Letter: We need King Richard | PostIndependent.com

Letter: We need King Richard

Definition of criminal — a person who has committed a crime.

Sandra Lopez was an adult when she willfully entered the United States without permission. That’s a misdemeanor, and it makes her a criminal. Not much use arguing about that. But oh, to live in a country where legal is synonymous with just. Slavery was legal until 1865, and helping slaves escape was a crime. Then there’s segregation to consider. And 5-year-olds working in mines and factories. All legal. In the face of so many awful and perfectly legal injustices, can we believe that law is the prime dispenser of justice in our country? Step forward people of the book! “Justice, justice shall you pursue, that you may live, and inherit the land which the Lord your God gives you.” (Deut. 16:18-20)

Most of us like the Robin Hood legend about men who merrily flaunt the law to help themselves and their friends to others unjustified riches. In the original legend injustice triumphs when Robin is betrayed. But we like the Hollywood (per)version, in which Robin and friends help ransom King Richard who returns to pardon and reward Robin and his criminals because he recognizes the pure justice underlying their crimes; crimes like working on land they no longer own to avoid starving and freezing while the wealthy, who took that land from them by force, thrive on it.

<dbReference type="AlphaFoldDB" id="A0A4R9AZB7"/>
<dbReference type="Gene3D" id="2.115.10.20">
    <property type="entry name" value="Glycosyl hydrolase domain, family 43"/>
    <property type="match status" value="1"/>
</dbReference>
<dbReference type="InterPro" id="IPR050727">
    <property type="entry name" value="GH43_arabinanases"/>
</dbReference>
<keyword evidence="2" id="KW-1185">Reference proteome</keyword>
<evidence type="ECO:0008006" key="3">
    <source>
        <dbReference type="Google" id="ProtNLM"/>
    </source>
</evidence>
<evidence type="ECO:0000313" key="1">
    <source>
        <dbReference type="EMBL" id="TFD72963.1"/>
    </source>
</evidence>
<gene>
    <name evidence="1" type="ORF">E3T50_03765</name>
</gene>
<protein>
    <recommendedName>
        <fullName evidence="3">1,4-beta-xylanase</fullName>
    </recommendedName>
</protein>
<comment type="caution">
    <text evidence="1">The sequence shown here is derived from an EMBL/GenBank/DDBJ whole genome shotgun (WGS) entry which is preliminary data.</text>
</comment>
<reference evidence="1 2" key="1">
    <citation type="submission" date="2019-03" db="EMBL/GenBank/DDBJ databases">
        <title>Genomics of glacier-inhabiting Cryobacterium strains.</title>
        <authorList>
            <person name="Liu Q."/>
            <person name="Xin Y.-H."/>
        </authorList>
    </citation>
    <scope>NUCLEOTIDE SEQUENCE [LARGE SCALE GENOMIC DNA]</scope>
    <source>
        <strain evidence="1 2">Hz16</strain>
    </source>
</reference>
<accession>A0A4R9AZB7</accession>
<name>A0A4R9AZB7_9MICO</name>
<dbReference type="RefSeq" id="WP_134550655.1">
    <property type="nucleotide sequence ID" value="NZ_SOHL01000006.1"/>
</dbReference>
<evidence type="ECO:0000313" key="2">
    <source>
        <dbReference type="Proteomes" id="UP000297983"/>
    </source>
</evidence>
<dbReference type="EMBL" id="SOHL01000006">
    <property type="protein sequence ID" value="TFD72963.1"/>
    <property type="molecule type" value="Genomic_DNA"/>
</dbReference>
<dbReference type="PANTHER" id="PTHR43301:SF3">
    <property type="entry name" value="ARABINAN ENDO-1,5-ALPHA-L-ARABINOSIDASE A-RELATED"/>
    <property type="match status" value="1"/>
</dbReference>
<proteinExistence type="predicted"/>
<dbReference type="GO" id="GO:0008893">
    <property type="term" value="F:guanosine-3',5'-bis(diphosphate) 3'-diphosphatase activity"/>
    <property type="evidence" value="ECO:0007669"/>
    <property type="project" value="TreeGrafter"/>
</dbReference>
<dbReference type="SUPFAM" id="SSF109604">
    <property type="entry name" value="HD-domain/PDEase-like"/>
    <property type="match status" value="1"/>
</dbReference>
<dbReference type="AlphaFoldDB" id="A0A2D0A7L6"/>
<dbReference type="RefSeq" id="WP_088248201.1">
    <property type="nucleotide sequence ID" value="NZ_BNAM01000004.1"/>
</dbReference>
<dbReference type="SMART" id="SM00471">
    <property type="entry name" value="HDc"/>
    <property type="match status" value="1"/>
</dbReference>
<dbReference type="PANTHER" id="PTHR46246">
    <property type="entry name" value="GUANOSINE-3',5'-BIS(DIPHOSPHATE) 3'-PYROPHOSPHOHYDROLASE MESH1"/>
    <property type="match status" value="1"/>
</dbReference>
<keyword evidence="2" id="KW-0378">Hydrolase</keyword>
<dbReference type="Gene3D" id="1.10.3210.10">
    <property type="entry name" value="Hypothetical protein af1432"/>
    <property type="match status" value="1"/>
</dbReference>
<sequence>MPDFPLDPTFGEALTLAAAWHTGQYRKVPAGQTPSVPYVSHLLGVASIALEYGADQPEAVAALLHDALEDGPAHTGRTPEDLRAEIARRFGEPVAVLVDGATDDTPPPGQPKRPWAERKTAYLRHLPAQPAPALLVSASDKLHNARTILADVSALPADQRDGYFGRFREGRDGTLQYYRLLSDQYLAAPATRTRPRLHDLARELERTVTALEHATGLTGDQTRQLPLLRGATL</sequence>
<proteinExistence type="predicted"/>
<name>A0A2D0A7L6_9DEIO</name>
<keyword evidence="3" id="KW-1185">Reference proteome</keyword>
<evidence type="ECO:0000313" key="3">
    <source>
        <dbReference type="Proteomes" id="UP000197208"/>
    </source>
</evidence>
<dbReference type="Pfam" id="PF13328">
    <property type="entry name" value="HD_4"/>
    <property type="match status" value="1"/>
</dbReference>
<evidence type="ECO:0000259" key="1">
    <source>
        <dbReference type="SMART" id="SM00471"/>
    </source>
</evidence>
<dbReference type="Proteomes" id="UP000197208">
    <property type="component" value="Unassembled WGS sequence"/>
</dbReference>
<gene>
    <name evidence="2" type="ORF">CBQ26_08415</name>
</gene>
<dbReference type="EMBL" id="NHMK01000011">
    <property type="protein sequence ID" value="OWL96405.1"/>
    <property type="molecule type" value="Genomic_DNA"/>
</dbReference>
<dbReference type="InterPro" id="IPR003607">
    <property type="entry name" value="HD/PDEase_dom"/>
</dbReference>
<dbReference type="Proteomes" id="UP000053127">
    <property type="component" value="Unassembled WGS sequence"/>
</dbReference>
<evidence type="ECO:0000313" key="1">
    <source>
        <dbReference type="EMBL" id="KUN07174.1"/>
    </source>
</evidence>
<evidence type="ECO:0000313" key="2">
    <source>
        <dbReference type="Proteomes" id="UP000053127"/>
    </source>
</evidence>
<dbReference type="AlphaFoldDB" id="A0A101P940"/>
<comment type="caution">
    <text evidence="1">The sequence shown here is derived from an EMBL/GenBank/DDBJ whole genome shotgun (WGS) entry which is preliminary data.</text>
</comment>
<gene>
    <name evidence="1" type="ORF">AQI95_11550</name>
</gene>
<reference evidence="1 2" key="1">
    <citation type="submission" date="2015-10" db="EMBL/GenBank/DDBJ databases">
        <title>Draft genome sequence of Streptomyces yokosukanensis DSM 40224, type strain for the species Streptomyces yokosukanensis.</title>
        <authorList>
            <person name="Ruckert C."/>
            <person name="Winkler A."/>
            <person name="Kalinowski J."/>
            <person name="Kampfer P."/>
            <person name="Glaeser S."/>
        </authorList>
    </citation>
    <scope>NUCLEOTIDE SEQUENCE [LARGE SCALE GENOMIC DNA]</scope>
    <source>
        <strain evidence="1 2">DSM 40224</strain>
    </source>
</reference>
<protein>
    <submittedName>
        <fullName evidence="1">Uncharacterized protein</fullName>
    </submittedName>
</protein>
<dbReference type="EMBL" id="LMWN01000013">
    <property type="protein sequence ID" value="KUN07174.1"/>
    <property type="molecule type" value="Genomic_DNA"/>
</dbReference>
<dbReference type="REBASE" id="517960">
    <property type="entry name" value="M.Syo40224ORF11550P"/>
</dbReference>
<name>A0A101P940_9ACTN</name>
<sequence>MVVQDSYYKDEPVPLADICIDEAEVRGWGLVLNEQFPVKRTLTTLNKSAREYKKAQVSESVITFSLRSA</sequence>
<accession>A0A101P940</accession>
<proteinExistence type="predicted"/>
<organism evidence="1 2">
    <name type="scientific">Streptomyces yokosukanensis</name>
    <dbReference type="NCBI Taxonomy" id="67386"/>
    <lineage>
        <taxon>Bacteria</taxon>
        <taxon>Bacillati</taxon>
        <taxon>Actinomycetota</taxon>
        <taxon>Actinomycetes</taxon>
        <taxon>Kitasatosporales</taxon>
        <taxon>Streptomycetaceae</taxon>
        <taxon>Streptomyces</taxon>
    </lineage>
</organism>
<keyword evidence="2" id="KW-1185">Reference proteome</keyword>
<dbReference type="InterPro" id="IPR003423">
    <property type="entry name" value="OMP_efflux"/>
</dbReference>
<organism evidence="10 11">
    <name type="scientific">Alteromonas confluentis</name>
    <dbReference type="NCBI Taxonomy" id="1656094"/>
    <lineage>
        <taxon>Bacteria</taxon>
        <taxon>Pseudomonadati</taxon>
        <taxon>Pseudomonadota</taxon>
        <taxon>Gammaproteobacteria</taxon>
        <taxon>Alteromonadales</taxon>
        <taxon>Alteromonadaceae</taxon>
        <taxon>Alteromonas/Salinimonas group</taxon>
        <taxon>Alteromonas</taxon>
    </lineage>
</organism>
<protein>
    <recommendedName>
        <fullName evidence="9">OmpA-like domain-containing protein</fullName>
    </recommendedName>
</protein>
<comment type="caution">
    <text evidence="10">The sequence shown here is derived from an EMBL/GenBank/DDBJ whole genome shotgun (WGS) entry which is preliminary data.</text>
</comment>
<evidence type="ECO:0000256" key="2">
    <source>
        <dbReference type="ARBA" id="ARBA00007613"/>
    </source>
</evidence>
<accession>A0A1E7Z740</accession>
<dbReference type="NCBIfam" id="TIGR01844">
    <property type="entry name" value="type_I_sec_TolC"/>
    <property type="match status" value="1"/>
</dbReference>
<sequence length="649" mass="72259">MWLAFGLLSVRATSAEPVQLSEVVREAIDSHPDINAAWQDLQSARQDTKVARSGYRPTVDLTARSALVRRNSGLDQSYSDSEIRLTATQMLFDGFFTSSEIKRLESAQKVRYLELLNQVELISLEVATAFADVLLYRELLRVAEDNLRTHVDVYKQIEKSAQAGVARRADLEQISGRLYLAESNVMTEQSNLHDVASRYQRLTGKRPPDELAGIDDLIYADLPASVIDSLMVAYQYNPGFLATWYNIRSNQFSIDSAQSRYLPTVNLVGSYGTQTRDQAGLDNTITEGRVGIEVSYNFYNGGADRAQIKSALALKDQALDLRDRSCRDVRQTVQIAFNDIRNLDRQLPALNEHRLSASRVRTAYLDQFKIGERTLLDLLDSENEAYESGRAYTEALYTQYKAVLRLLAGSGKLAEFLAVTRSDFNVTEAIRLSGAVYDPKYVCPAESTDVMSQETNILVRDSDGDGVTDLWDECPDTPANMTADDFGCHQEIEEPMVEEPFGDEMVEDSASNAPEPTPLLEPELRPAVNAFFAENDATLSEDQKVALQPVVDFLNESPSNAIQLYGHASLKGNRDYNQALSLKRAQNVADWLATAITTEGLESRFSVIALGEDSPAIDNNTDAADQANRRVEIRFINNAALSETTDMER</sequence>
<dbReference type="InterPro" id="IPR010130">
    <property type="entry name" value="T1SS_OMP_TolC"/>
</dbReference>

Where are you, King Richard? Sandra Lopez needs you to change some laws. Most of us need you to change some laws. We seem to have become incapable of doing it for ourselves and as a result, “the law is an ass, a idiot. If that’s the eye of the law, the law is a bachelor; and the worst I wish the law is, that his eye may be opened by experience — by experience.” (Charles Dickens) 

And then of course, there’s simple kindness towards one another to consider. “And in the end the love you take is equal to the love you make.” (The Beatles)

Thank you, Sandra and Unitarian neighbors, for sacrificing to help us think about these things.

Ron Kokish

Carbondale


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